On the Necessity of the Iliad for Modern Polytheism

In this week’s New Yorker, Daniel Mendelsohn reviews a new, compressed translation of the Iliad by Stephen Mitchell. (The whole article is behind the paywall—the link is to an abstract.)

Discussing other recent translations, he describes Stanley Lombardo’s as having “a tight-lipped soldierly toughness.” I own that one — I saw its cover while walking through the book exhibits at the 2005 American Academy of Religion annual meeting and almost wept —  it was such an emotionally powerful design.

Mendelsohn, meanwhile, strikes gold at the end of his review:

The Iliad doesn’t need to be modernized, because the question it raises is a modern — indeed, existentialist — one: how do we fill our short lives with meaning? The August 22nd issue of Time featured, on its “Briefing” page, a quote from a grieving mother about her dead son. The mother’s name is Jan Brown, and her son, Kevin Houston, a Navy SEAL, was one of thirty-seven soldiers killed in a rocket attack in Afghanistan this past summer. What she said about him might shock some people, but will sound oddly familiar to anyone who has read the Iliad:

He was born to do this job. If he could do it all over again and have a chance to have it happen the way it did or work at McDonald’s and live to be 104? He’d do it all over again.

Whoever Homer was and however he made his poem, the song that he sings still goes on.

That is the polytheistic view of life. The world is a mess. The world is beautiful. The gods are eternal (or as good as). The gods work at cross-purposes, and sometimes humans are caught between them.

If you try to change the world in the name of some grand, sweeping, utopian vision, you will just make it worse. The most you can do is to give Achilles and  Kevin Houston a good cause.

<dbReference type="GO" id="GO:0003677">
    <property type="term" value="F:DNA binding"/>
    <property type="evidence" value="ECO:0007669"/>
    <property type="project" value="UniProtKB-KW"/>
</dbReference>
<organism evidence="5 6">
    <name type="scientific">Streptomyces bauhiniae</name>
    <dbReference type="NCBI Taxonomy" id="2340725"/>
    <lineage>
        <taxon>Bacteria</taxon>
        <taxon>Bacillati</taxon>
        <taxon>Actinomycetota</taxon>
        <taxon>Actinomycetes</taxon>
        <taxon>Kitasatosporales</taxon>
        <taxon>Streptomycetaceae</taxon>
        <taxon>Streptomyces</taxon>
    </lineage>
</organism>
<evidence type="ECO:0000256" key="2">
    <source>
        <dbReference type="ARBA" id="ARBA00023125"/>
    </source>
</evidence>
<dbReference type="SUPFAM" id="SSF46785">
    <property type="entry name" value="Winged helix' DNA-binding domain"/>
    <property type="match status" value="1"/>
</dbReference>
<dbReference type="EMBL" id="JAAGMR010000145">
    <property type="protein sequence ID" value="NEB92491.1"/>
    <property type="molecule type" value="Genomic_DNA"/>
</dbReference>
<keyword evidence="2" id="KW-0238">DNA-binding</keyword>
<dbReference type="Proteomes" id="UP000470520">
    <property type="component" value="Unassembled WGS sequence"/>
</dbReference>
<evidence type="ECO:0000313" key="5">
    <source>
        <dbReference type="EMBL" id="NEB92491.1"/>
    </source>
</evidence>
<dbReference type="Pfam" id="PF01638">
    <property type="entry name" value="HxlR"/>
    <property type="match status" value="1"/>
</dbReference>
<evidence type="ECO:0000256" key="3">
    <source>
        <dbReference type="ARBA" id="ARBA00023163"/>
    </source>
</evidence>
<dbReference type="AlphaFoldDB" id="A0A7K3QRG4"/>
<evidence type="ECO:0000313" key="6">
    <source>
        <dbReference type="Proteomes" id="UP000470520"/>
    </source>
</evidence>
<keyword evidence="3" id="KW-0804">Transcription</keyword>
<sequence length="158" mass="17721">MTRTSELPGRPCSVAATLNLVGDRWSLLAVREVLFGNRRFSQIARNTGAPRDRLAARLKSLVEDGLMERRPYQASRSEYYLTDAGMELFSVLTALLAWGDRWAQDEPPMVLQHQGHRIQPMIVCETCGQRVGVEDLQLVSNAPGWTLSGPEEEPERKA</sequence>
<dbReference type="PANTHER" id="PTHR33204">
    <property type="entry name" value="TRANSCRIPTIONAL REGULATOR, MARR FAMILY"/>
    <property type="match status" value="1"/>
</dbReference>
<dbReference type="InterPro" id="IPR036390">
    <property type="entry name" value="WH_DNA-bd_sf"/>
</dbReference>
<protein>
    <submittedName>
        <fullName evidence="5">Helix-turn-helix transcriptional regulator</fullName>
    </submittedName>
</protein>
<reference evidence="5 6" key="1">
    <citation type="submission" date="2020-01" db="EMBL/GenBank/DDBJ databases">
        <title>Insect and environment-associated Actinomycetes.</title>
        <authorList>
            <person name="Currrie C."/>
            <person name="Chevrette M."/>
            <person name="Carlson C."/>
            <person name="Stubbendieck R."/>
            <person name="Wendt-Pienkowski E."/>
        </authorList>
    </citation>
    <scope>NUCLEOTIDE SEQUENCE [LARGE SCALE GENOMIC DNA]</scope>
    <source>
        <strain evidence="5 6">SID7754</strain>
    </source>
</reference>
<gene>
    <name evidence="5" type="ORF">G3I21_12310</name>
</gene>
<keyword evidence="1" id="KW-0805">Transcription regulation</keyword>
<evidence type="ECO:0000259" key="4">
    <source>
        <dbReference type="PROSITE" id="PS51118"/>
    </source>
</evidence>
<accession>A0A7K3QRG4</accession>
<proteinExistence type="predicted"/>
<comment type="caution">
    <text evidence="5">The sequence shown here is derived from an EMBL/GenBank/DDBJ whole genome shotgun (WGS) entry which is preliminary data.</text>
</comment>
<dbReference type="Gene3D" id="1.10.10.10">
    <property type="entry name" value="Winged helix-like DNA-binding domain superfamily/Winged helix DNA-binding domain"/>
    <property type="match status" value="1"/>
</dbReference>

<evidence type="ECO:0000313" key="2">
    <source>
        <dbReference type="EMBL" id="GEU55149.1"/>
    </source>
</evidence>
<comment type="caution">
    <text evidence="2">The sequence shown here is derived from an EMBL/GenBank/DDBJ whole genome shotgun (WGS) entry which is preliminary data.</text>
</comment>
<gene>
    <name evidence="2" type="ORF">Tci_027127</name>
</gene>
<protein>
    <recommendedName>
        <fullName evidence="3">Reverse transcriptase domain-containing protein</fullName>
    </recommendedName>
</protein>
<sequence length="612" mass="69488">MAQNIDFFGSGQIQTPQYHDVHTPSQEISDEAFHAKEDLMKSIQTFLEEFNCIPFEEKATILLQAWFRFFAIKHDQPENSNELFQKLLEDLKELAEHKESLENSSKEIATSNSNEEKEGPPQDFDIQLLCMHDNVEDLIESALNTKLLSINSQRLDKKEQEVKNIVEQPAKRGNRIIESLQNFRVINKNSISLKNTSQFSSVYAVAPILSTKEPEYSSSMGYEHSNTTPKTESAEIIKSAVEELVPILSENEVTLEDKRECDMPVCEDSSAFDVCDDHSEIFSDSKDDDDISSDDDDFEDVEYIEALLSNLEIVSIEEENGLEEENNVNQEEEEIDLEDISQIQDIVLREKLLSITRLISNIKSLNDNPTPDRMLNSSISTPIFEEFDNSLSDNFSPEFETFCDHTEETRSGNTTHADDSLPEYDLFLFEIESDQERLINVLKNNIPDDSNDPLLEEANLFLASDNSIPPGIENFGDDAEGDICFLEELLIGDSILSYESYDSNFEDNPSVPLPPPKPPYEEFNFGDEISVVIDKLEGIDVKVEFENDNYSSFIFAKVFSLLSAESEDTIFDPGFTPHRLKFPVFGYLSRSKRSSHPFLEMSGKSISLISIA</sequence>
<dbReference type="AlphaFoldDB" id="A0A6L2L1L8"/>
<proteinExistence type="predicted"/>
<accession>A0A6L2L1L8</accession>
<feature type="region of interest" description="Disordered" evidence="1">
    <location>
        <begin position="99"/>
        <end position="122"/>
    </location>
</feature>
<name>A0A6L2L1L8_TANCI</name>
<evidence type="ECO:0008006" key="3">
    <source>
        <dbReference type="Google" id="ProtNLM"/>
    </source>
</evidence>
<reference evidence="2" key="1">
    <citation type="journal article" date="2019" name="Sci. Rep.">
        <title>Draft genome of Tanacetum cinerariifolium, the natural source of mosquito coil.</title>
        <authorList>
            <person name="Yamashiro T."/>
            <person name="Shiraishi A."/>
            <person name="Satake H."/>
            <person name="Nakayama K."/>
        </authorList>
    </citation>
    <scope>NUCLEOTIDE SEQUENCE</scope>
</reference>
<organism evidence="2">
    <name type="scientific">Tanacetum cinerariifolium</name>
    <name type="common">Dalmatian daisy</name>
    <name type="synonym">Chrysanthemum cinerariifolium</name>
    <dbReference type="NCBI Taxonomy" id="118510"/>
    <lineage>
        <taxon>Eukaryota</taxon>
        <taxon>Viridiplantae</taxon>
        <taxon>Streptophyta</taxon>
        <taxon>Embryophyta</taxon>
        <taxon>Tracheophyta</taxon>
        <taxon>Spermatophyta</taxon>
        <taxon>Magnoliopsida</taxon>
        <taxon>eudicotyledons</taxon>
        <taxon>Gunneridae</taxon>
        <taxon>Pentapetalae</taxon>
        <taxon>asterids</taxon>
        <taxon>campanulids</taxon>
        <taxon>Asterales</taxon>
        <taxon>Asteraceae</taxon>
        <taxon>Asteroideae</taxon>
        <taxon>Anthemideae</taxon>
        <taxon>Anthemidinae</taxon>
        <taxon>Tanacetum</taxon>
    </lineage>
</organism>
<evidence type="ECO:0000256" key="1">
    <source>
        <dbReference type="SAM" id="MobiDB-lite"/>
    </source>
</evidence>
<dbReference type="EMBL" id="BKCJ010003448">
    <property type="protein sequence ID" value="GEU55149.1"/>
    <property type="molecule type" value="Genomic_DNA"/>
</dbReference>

8 Comments

  1. Robert Mathiesen says:

    Yes! — especially to your last two paragraphs. This is how the world is.

  2. NeoWayland says:

    That’s the best summary of polytheism I’ve ever read.

    One for my quote file.

  3. Lombardo’s translations of both the Iliad and the Odyssey are wonderful. Both Mitchell and Lombardo studied Zen with the same teacher (Seung Sahn). Lombardo is not a Zen teacher in his own right (I’ve attended two retreats led by him).

    • oops – that was supposed to be “Lombardo is NOW a Zen teacher in his own right”.

      • Chas Clifton says:

        Interesting. I attended a seminar with Lombardo some years ago where he discussed his work with the Iliad, but I did not know that he was a Zen teacher.

      • I’ve only been around him when he had his “Zen teacher” hat firmly on.

        He gave a dharma talk at one retreat where he claimed that Homer contains everything one needs in terms of Zen teaching. So I asked him why we need Zen, then, at all: why couldn’t we all just worship Zeus, Demeter, etc?

        His reply was that Zen provides more than just the words and ideas: it also provides a fully worked out system of spiritual practice to implement the words and ideas. Basically he was coming down on the side of those who say there is no “continuous tradition” of Pagan praxis, despite the fact that Pagan ideas have continued to survive in the form of literature and philosophy. Even though I have been known to resist that claim, I have to admit that my views about Pagan survivals rely on very fragmentary and attenuated survivals — especially when placed directly alongside a full-blown living tradition like Zen. Which I guess is one of the main reasons why I practice both.

  4. […] Clifton waxes eloquently on the need of modern polytheists – indeed, I’d say any thinking person […]